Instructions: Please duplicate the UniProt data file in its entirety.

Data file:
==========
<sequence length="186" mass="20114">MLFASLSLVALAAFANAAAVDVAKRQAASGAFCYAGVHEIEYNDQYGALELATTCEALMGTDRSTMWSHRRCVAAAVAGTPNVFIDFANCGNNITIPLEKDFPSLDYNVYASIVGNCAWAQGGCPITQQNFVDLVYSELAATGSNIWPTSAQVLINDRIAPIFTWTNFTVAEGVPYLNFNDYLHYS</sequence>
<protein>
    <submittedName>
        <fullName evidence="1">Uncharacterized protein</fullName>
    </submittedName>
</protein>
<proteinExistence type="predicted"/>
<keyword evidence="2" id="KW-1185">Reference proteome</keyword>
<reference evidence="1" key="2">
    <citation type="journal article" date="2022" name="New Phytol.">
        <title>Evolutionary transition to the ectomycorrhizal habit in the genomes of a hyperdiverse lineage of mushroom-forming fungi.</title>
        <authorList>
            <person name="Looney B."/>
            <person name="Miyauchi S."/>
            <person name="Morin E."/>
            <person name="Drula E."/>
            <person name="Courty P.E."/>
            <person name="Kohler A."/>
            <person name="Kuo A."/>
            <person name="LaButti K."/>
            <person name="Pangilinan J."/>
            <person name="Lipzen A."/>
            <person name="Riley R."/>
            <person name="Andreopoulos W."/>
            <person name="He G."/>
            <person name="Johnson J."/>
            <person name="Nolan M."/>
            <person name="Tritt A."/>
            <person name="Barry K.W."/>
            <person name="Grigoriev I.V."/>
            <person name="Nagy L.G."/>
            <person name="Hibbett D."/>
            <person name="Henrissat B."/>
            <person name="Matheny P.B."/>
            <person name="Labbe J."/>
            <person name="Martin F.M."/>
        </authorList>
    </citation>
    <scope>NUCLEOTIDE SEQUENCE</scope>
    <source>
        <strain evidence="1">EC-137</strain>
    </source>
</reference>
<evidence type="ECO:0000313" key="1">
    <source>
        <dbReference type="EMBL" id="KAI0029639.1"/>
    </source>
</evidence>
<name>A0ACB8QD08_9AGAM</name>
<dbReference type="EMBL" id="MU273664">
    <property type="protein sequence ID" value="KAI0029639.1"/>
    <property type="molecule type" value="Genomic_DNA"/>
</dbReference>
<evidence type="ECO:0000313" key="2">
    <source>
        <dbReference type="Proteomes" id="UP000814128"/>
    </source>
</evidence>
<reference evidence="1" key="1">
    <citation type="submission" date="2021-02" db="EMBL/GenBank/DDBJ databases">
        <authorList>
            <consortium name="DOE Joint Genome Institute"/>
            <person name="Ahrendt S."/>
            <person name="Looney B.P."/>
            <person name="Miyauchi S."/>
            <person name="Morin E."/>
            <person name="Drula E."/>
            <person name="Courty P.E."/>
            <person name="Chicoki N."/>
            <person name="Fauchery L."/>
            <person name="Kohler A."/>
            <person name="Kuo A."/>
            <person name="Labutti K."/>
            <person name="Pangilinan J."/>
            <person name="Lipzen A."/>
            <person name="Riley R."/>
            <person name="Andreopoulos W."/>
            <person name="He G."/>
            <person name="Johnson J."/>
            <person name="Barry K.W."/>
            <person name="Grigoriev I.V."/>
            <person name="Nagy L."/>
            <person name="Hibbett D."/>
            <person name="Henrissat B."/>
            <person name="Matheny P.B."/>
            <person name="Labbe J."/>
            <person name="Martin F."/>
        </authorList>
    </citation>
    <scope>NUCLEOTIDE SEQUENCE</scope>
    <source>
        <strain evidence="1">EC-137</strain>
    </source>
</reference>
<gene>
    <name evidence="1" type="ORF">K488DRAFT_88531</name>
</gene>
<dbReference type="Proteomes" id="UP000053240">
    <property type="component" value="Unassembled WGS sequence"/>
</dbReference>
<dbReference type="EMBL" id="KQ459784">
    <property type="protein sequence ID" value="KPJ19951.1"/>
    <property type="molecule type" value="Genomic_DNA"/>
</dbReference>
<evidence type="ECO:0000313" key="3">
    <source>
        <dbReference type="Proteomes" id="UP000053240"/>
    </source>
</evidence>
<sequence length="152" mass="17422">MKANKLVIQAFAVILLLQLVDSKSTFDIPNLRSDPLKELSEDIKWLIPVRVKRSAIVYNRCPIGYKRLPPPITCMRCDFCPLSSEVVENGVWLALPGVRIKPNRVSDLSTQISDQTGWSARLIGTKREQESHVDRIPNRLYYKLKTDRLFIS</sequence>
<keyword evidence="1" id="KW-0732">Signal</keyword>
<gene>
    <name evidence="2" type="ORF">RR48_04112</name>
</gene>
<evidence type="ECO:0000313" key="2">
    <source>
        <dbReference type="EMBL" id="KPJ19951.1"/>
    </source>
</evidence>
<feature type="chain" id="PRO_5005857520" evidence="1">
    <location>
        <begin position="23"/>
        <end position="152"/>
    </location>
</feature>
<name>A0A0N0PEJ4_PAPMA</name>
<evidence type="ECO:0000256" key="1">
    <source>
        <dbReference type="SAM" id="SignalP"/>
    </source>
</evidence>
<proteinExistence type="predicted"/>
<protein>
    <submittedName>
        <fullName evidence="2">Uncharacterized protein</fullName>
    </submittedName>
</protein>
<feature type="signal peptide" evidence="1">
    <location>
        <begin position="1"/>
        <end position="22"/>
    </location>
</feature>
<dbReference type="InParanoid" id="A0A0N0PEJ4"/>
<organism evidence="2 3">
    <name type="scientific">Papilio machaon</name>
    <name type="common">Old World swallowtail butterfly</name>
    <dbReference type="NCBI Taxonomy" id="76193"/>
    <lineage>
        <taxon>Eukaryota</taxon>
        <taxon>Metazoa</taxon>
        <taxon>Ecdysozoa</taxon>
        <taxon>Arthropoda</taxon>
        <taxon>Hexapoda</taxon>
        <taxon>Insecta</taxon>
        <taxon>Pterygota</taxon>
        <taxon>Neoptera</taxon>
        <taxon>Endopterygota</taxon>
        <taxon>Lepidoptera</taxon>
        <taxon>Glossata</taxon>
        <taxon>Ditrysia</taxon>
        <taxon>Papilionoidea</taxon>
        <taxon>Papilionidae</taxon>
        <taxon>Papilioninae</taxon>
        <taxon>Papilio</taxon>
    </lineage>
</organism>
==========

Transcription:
<sequence length="186" mass="20114">MLFASLSLVALAAFANAAAVDVAKRQAASGAFCYAGVHEIEYNDQYGALELATTCEALMGTDRSTMWSHRRCVAAAVAGTPNVFIDFANCGNNITIPLEKDFPSLDYNVYASIVGNCAWAQGGCPITQQNFVDLVYSELAATGSNIWPTSAQVLINDRIAPIFTWTNFTVAEGVPYLNFNDYLHYS</sequence>
<protein>
    <submittedName>
        <fullName evidence="1">Uncharacterized protein</fullName>
    </submittedName>
</protein>
<proteinExistence type="predicted"/>
<keyword evidence="2" id="KW-1185">Reference proteome</keyword>
<reference evidence="1" key="2">
    <citation type="journal article" date="2022" name="New Phytol.">
        <title>Evolutionary transition to the ectomycorrhizal habit in the genomes of a hyperdiverse lineage of mushroom-forming fungi.</title>
        <authorList>
            <person name="Looney B."/>
            <person name="Miyauchi S."/>
            <person name="Morin E."/>
            <person name="Drula E."/>
            <person name="Courty P.E."/>
            <person name="Kohler A."/>
            <person name="Kuo A."/>
            <person name="LaButti K."/>
            <person name="Pangilinan J."/>
            <person name="Lipzen A."/>
            <person name="Riley R."/>
            <person name="Andreopoulos W."/>
            <person name="He G."/>
            <person name="Johnson J."/>
            <person name="Nolan M."/>
            <person name="Tritt A."/>
            <person name="Barry K.W."/>
            <person name="Grigoriev I.V."/>
            <person name="Nagy L.G."/>
            <person name="Hibbett D."/>
            <person name="Henrissat B."/>
            <person name="Matheny P.B."/>
            <person name="Labbe J."/>
            <person name="Martin F.M."/>
        </authorList>
    </citation>
    <scope>NUCLEOTIDE SEQUENCE</scope>
    <source>
        <strain evidence="1">EC-137</strain>
    </source>
</reference>
<evidence type="ECO:0000313" key="1">
    <source>
        <dbReference type="EMBL" id="KAI0029639.1"/>
    </source>
</evidence>
<name>A0ACB8QD08_9AGAM</name>
<dbReference type="EMBL" id="MU273664">
    <property type="protein sequence ID" value="KAI0029639.1"/>
    <property type="molecule type" value="Genomic_DNA"/>
</dbReference>
<evidence type="ECO:0000313" key="2">
    <source>
        <dbReference type="Proteomes" id="UP000814128"/>
    </source>
</evidence>
<reference evidence="1" key="1">
    <citation type="submission" date="2021-02" db="EMBL/GenBank/DDBJ databases">
        <authorList>
            <consortium name="DOE Joint Genome Institute"/>
            <person name="Ahrendt S."/>
            <person name="Looney B.P."/>
            <person name="Miyauchi S."/>
            <person name="Morin E."/>
            <person name="Drula E."/>
            <person name="Courty P.E."/>
            <person name="Chicoki N."/>
            <person name="Fauchery L."/>
            <person name="Kohler A."/>
            <person name="Kuo A."/>
            <person name="Labutti K."/>
            <person name="Pangilinan J."/>
            <person name="Lipzen A."/>
            <person name="Riley R."/>
            <person name="Andreopoulos W."/>
            <person name="He G."/>
            <person name="Johnson J."/>
            <person name="Barry K.W."/>
            <person name="Grigoriev I.V."/>
            <person name="Nagy L."/>
            <person name="Hibbett D."/>
            <person name="Henrissat B."/>
            <person name="Matheny P.B."/>
            <person name="Labbe J."/>
            <person name="Martin F."/>
        </authorList>
    </citation>
    <scope>NUCLEOTIDE SEQUENCE</scope>
    <source>
        <strain evidence="1">EC-137</strain>
    </source>
</reference>
<gene>
    <name evidence="1" type="ORF">K488DRAFT_88531</name>
</gene>
<dbReference type="Proteomes" id="UP000053240">
    <property type="component" value="Unassembled WGS sequence"/>
</dbReference>
<dbReference type="EMBL" id="KQ459784">
    <property type="protein sequence ID" value="KPJ19951.1"/>
    <property type="molecule type" value="Genomic_DNA"/>
</dbReference>
<evidence type="ECO:0000313" key="3">
    <source>
        <dbReference type="Proteomes" id="UP000053240"/>
    </source>
</evidence>
<sequence length="152" mass="17422">MKANKLVIQAFAVILLLQLVDSKSTFDIPNLRSDPLKELSEDIKWLIPVRVKRSAIVYNRCPIGYKRLPPPITCMRCDFCPLSSEVVENGVWLALPGVRIKPNRVSDLSTQISDQTGWSARLIGTKREQESHVDRIPNRLYYKLKTDRLFIS</sequence>
<keyword evidence="1" id="KW-0732">Signal</keyword>
<gene>
    <name evidence="2" type="ORF">RR48_04112</name>
</gene>
<evidence type="ECO:0000313" key="2">
    <source>
        <dbReference type="EMBL" id="KPJ19951.1"/>
    </source>
</evidence>
<feature type="chain" id="PRO_5005857520" evidence="1">
    <location>
        <begin position="23"/>
        <end position="152"/>
    </location>
</feature>
<name>A0A0N0PEJ4_PAPMA</name>
<evidence type="ECO:0000256" key="1">
    <source>
        <dbReference type="SAM" id="SignalP"/>
    </source>
</evidence>
<proteinExistence type="predicted"/>
<protein>
    <submittedName>
        <fullName evidence="2">Uncharacterized protein</fullName>
    </submittedName>
</protein>
<feature type="signal peptide" evidence="1">
    <location>
        <begin position="1"/>
        <end position="22"/>
    </location>
</feature>
<dbReference type="InParanoid" id="A0A0N0PEJ4"/>
<organism evidence="2 3">
    <name type="scientific">Papilio machaon</name>
    <name type="common">Old World swallowtail butterfly</name>
    <dbReference type="NCBI Taxonomy" id="76193"/>
    <lineage>
        <taxon>Eukaryota</taxon>
        <taxon>Metazoa</taxon>
        <taxon>Ecdysozoa</taxon>
        <taxon>Arthropoda</taxon>
        <taxon>Hexapoda</taxon>
        <taxon>Insecta</taxon>
        <taxon>Pterygota</taxon>
        <taxon>Neoptera</taxon>
        <taxon>Endopterygota</taxon>
        <taxon>Lepidoptera</taxon>
        <taxon>Glossata</taxon>
        <taxon>Ditrysia</taxon>
        <taxon>Papilionoidea</taxon>
        <taxon>Papilionidae</taxon>
        <taxon>Papilioninae</taxon>
        <taxon>Papilio</taxon>
    </lineage>
</organism>